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  Common Asked Questions on Parenting

Noncompliance

Q: My child is a headache to me. We have fights nearly everyday and she never does what I tell her to do.
   
A:

After their first birthday, toddlers are becoming more independent and want to do things their way. This is their first phase of being impressed as 'oppositional' though they do not meant to be. Having understood their developmental characteristics, we can use firm parenting to teach children how to follow rules and control themselves.

   
Q:

So my child is not the special one. But is there any way to make children more compliant?

   
A:

When we keep giving out commands and stopping children to do this and that, the chance of noncompliance will increase. To minimize unnecessary fights and worries, prevention is basic. For instance, we may ensure home safety by locking up things you don't want children to touch and putting barriers or gates to block areas that may be dangerous such as kitchen. Furthermore, when children are busy engaging in play, they'll have less time to get into trouble. Spend time to play with your children. Make sure there are plenty of things for them to play with. Praise them when they are involved in the activity to encourage their desirable behaviour. The most important thing is to set limits for them to know what they should do and should not do. When we are consistent and firm in setting limits, children will learn to follow rules.

   
Q:

I have already tried what you said and talked with her over and over but she still won't listen. What shall I do?

   
A:

How we give out instructions affects whether children will listen to us. Instructions given have to be easily understood and followed by the child step by step. There are two different types of instructions.

  • When we want children to start a new task such as going to have a bath. We'd better wait for them to finish off what they are doing, e.g. finishing off building a doll house, or waiting for a break in the TV show they are watching before telling them what to do. When giving the instruction, get close to your child, gain her attention by bending down to her eye level and call her by name. Tell her exactly what you want her to do in brief terms, say, 'Now the show is over. Please go take a bath.' Usually she won't follow right away. Pause briefly for about 5 seconds to give her time to start to do what you have asked. Praise her when she does as you ask. If she doesn't cooperate within 5 seconds, repeat the instruction once.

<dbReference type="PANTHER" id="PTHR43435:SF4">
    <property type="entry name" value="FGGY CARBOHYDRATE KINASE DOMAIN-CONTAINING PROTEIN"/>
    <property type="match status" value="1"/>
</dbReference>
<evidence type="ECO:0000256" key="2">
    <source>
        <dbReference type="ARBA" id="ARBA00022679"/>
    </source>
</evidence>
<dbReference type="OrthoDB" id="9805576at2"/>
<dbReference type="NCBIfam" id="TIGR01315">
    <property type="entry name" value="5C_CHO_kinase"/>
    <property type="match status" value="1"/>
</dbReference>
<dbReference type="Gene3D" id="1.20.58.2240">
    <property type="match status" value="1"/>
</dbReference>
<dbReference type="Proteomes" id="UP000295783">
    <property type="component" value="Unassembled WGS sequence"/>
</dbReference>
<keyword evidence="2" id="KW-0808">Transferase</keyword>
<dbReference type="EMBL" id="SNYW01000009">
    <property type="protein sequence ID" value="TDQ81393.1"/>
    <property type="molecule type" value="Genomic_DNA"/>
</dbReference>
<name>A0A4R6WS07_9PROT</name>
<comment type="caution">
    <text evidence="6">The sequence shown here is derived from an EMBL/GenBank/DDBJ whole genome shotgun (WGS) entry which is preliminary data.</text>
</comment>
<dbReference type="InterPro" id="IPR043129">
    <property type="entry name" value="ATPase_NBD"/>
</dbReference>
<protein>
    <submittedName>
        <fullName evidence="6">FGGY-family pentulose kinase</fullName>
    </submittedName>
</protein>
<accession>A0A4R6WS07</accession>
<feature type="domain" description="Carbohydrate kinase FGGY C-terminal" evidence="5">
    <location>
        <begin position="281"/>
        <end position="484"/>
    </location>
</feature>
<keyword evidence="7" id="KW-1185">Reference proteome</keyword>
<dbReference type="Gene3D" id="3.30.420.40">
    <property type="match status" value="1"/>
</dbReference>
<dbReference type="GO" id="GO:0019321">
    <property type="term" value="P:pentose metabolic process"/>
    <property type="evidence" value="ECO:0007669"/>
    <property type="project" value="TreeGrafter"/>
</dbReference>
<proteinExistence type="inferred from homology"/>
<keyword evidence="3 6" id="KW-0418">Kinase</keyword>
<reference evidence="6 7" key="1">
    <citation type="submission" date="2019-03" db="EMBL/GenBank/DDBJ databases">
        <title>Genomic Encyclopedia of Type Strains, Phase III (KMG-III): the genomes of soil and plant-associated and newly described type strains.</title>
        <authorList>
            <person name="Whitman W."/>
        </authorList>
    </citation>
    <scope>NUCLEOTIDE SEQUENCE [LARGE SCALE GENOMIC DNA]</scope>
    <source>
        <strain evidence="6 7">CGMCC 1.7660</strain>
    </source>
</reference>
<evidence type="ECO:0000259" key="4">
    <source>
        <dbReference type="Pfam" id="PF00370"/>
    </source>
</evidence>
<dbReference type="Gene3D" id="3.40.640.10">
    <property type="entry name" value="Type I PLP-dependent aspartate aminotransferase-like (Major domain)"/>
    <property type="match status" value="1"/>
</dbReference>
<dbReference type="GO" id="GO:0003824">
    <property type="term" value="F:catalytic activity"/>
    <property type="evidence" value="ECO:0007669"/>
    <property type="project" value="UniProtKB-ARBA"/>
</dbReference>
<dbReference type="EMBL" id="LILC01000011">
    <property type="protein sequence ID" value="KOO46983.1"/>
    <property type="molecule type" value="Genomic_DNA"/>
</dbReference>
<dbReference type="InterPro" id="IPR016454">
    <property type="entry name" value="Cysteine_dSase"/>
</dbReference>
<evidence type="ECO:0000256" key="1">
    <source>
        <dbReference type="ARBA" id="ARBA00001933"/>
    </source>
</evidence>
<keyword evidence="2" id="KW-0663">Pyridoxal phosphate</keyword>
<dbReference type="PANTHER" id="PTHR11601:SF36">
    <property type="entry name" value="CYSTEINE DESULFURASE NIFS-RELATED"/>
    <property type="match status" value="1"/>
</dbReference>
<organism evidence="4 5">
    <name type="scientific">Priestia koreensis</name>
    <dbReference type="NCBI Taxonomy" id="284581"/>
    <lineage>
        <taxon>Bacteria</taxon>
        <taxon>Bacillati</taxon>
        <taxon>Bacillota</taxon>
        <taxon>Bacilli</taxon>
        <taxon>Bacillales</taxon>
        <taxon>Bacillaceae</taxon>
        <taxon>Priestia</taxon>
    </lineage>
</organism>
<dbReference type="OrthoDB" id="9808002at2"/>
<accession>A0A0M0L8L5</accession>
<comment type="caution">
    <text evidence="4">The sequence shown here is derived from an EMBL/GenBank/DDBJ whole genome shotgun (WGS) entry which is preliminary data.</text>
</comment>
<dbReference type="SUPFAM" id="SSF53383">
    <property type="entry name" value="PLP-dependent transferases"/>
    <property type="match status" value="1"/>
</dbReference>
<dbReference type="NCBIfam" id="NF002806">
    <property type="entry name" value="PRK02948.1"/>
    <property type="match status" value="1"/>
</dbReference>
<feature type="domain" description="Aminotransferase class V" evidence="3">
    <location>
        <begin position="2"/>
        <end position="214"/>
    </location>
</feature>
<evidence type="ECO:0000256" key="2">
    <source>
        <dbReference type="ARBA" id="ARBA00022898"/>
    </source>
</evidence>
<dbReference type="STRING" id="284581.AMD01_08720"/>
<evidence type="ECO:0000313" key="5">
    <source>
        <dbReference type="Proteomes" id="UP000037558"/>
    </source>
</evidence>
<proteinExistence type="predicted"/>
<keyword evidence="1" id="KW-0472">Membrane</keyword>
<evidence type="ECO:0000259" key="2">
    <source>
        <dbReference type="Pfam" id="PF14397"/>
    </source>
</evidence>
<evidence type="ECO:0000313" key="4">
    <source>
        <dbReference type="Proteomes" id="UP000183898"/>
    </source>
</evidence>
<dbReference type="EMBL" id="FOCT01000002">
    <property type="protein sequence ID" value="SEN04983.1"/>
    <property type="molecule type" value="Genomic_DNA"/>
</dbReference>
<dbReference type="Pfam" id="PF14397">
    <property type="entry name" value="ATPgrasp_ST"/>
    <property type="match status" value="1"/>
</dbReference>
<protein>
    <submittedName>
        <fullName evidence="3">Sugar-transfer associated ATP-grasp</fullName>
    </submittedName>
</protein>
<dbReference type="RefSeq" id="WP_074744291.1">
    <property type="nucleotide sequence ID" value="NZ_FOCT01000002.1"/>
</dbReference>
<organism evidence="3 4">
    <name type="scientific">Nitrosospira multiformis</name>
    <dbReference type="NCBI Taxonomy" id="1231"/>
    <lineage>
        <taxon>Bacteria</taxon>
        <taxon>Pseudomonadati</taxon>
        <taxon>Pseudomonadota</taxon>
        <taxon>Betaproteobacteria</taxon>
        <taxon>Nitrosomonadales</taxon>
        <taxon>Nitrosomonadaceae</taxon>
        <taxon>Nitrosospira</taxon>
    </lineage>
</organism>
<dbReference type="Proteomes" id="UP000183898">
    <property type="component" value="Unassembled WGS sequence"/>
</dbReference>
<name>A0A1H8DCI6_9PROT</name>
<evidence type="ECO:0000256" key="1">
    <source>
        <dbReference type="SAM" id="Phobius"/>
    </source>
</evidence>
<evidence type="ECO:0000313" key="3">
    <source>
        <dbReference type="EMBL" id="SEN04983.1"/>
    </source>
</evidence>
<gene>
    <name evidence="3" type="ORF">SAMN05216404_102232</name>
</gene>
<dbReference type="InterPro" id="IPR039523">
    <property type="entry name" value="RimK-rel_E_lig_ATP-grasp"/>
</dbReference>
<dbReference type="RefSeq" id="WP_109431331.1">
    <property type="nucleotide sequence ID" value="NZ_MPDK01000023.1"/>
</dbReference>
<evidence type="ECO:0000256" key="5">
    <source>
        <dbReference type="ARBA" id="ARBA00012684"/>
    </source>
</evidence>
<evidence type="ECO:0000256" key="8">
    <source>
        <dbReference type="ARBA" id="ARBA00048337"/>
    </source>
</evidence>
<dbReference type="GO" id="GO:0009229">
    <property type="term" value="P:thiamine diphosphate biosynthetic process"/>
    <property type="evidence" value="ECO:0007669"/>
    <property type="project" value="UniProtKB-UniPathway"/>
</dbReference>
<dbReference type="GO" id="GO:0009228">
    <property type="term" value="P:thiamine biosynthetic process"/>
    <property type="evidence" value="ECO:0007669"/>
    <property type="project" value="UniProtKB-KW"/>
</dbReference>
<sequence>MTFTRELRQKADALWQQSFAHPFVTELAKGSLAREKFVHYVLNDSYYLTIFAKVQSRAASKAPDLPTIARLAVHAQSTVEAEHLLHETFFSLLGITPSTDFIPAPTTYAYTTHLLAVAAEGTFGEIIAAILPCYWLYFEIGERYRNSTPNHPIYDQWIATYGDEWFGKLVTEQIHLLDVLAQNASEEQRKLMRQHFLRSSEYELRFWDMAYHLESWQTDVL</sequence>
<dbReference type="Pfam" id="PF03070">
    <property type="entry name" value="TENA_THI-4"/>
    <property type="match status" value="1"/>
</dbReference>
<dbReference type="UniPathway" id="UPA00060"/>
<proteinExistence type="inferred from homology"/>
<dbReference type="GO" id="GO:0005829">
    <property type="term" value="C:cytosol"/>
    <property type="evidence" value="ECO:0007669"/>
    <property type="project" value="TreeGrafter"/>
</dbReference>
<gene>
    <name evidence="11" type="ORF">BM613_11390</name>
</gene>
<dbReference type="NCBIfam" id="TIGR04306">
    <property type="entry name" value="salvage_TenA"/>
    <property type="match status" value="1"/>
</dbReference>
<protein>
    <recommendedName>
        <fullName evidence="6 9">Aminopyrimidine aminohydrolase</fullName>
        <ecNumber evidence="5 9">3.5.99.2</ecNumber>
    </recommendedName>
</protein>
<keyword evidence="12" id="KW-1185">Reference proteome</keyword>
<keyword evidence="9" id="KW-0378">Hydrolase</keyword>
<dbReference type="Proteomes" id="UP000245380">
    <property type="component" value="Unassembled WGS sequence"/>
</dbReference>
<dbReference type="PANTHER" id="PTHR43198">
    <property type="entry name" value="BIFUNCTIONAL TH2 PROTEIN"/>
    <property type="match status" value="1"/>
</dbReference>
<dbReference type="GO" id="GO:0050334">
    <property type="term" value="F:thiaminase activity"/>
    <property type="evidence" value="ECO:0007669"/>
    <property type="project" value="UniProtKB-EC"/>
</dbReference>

• Another one is when you ask children to stop doing something undesirable. Don't just tell them to stop doing something; tell them what they should do instead. Say, 'Sarah, stop climbing on the furniture. Sit on the couch to watch TV please.' Pause around 5 seconds to give her time to start to do what you have asked. If she does not cooperate, do not repeat the instruction. You may have to take other back-up actions.
   
Q:

What kind of back-up actions can we do if she still doesn't cooperate?

   
A:

If children don't cooperate within 5 seconds, we can use a logical consequence that fits the situation and state how long this will last. For example, switch off the TV for 15 minutes or stop the child from playing on the swing for 5 minutes when she continues to do stunts on it. Explain why you are doing it, 'Sarah, you have not done as I asked. Now you have to get down from the swing for 5 minutes.' If she still refuses to follow your instructions or that the problem persists, you may have to use quiet time. By 'quiet time', we mean taking your child away from others to sit on the edge of the activity or to stay at an uninteresting but safe room or space. Explain why you are doing it, 'Sarah, you have not done as I asked; now you have to go to quiet time.' Tell her that she must stay quiet for 1 to 5 minutes, depending on the child's age, before she can come out of quiet time.

When you use logical consequence or quiet time, do not pay any attention to her crying or protest. Arguing with her or explaining to her won't work when she is in an emotional state. Just carry out calmly in a matter-of-fact manner with no other attention given to her. When she has stayed quiet for the set time, tell her the time is over. Praise her for staying quiet. Return her to the activity she is supposed to do. Always find chances to praise her for behaving well once she returns to an activity. Remember, you may have to carry out quiet time repeatedly before she can learn to cooperate.

 
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